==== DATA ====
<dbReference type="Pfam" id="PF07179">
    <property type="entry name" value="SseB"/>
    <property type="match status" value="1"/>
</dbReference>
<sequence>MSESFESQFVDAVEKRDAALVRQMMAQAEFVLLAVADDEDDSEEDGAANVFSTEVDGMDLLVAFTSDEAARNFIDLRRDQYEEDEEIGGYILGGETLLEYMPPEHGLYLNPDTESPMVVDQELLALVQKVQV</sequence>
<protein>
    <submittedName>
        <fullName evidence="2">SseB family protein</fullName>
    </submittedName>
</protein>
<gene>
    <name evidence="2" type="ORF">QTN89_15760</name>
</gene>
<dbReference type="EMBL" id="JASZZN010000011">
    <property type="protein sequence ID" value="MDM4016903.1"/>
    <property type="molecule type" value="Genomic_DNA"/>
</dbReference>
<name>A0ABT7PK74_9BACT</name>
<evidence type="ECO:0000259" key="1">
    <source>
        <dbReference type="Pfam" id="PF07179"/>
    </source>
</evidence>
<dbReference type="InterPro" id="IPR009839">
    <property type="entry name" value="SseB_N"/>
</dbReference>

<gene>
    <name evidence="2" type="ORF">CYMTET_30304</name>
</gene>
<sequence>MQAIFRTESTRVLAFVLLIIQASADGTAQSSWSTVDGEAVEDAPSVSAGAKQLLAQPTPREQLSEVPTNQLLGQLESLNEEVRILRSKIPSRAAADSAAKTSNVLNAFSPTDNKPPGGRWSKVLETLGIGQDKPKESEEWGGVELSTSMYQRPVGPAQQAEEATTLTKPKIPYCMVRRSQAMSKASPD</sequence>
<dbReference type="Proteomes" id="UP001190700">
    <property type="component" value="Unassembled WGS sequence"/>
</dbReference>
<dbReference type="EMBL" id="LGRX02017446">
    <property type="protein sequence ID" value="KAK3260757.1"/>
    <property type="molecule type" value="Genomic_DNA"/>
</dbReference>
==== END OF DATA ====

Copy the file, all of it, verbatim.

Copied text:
<dbReference type="Pfam" id="PF07179">
    <property type="entry name" value="SseB"/>
    <property type="match status" value="1"/>
</dbReference>
<sequence>MSESFESQFVDAVEKRDAALVRQMMAQAEFVLLAVADDEDDSEEDGAANVFSTEVDGMDLLVAFTSDEAARNFIDLRRDQYEEDEEIGGYILGGETLLEYMPPEHGLYLNPDTESPMVVDQELLALVQKVQV</sequence>
<protein>
    <submittedName>
        <fullName evidence="2">SseB family protein</fullName>
    </submittedName>
</protein>
<gene>
    <name evidence="2" type="ORF">QTN89_15760</name>
</gene>
<dbReference type="EMBL" id="JASZZN010000011">
    <property type="protein sequence ID" value="MDM4016903.1"/>
    <property type="molecule type" value="Genomic_DNA"/>
</dbReference>
<name>A0ABT7PK74_9BACT</name>
<evidence type="ECO:0000259" key="1">
    <source>
        <dbReference type="Pfam" id="PF07179"/>
    </source>
</evidence>
<dbReference type="InterPro" id="IPR009839">
    <property type="entry name" value="SseB_N"/>
</dbReference>

<gene>
    <name evidence="2" type="ORF">CYMTET_30304</name>
</gene>
<sequence>MQAIFRTESTRVLAFVLLIIQASADGTAQSSWSTVDGEAVEDAPSVSAGAKQLLAQPTPREQLSEVPTNQLLGQLESLNEEVRILRSKIPSRAAADSAAKTSNVLNAFSPTDNKPPGGRWSKVLETLGIGQDKPKESEEWGGVELSTSMYQRPVGPAQQAEEATTLTKPKIPYCMVRRSQAMSKASPD</sequence>
<dbReference type="Proteomes" id="UP001190700">
    <property type="component" value="Unassembled WGS sequence"/>
</dbReference>
<dbReference type="EMBL" id="LGRX02017446">
    <property type="protein sequence ID" value="KAK3260757.1"/>
    <property type="molecule type" value="Genomic_DNA"/>
</dbReference>